Retribution From Mortgage Crisis

The mortgage crisis is not solved partly because it is difficult to assign blame. The first reaction is to blame banks and wall street. However, many borrowers knew they were lying on their mortgage application and went into the transaction highly leveraged and financially stretched. They were counting on housing price increases to cover their over exuberance. They lost the bet.

However, there were other innocent borrowers who put significant equity into the transaction and kept their payment at reasonable levels. They were innocent victims of the housing bubble caused by sub prime lending, which brought about an over supply of housing and causing housing values to fall.. These are the homeowners who have the clearest case against the banks, wall street and mortgage and real estate brokers without scruples. These are the citizens most justified in demanding some kind of retribution from the culprits.

Here is a reasonable solution.
  1. For the "innocent" group, Fannie Mae and Freddie Mac should refinance these loans at current market rates. This reduces the risk of default on these loans because the mortgage holders monthly payments are reduced. It also puts more money in the pocket of the homeowner, which should assist in stimulating the economy. A similar plan is being worked on by the administration
  2. The government and or "certified classes" of these innocent mortgagors sue wall street, banks, and other culprits for the reduction of the equity in their homes as a result of the sub prime calamity.
  3. For the sub prime borrowers, wall street and the mortgage origination business should be required  to set-up a special fund to assist borrowers that were mislead and taken advantage of by these origination companies and wall street firms. An independent review board should be established to determine culpability and damages on a case-by-case basis.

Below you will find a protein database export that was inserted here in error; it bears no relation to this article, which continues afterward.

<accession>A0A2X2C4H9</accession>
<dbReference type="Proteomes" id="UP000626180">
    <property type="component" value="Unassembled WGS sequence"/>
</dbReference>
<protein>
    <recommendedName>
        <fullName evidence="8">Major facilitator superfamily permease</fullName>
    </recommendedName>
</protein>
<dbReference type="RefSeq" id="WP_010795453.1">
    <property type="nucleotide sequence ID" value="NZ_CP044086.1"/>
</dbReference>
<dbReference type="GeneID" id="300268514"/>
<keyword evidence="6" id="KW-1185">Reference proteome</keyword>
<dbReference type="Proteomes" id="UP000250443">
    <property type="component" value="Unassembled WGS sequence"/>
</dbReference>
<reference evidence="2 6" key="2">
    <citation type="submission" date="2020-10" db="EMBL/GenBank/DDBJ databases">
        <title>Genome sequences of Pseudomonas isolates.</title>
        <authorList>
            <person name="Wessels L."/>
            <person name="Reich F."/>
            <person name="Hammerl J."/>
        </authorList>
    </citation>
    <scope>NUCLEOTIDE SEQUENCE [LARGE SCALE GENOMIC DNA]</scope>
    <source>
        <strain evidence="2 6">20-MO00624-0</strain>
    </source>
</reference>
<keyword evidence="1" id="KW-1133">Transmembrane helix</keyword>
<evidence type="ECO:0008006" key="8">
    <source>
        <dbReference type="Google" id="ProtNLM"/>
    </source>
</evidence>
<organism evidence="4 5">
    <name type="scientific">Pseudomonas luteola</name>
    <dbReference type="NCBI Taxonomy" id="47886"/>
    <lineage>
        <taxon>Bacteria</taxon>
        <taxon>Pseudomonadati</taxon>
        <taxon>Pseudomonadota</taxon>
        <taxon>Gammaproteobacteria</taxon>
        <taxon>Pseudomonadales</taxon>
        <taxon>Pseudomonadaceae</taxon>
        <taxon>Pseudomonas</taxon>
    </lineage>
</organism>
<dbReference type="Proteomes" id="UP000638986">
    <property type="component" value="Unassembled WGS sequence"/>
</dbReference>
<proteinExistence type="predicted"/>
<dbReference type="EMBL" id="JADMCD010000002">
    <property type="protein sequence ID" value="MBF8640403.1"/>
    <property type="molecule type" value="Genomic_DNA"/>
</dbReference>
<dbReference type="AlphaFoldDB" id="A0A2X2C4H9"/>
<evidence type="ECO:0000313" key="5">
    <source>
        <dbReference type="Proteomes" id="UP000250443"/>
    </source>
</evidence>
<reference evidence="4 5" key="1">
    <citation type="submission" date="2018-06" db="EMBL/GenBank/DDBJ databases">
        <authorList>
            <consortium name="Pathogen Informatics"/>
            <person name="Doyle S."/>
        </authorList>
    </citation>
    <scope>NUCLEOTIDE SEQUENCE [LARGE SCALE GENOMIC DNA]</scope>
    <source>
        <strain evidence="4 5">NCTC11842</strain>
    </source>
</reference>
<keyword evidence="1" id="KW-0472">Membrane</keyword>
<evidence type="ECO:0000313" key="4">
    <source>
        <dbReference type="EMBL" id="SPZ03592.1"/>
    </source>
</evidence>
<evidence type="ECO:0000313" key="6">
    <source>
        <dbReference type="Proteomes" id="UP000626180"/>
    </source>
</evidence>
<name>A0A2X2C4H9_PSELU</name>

Wall street and banks made a financial killing during the housing boom. It is time some of that gravey is given back to the innocent homeowners. Read More:


  1. We did NOT lie.My wife lost her job as a result of the economic downturn.%25 of our household income was lost therefore that is what created the hardship for us.Re: you comments on banks deal with government.

  2. I never lied. They never asked. I got the loan and have made ever payment since 2004. I have been paying mortgage payments since 1988, never missed a payment, have paid off all but one of those loans which is on my current residence. I am treated like scum every time I apply for refinancing. They quote me on rate and payment then offer a much higher rate and payment , later, in writing. After 6 months of trying, with three different lying mortgage originators I am, finally, supposed to close on a 4.895% 30 year fixed. The GSE's ought to be offering 0.25% rate but, I guess I don't go to the right Temple. Now I wish I would have never ever even bought a house in the first place. It is just a weight around my neck which I will never be able to sell because not even high credit scores can get a loan. Where is my pitchfork. I can't wait until the troops are discharged. They will have a rude awakening.

  3. This is the first I have seen anyone acknowledge that there were innocent victims in the housing crisis and they deserve retribution. Why are we not doing this?

  4. HAMP, or whatever they're calling it now, requires a new application for credit. With decreased income, I'd never qualify for even the 57% LTV mortgage I've got. So, no chance of getting my mortgage interest rate reduced, even though I've paid every bill, including the mortgage, on time throughout this recession on greatly reduced income.

  5. There are no innocent and culprit borrowers. Both were betting on the same losing horse and should take the loss. The fact that some used more leverage than others, just means that they were more risk-takers and should be wipped out.

  6. The private sector can create jobs faster than the government with efficient access to capital, but the government has to ensure capital markets are worthy of the public's trust.

    With more than $4 trillion in cash setting on the sidelines, it should come as a surprise to no one why the economy added only 69,000 jobs in May and unemployment grew to 8.2%. The fact is, Americans no longer trust Wall Street, which reflects negatively on federal banking and market regulators tasked with protecting investors.

    Please sign the petition to the U.S. Senate Banking and House Financial Services Committee asking for improved oversight of federal banking and market regulators that have proven ineffective at not only detecting inappropriate behavior, but also preventing such behavior that has crippled our economy.

    To read more about what we’re trying to do and to sign the petition, click here:

    It'll just take a minute!


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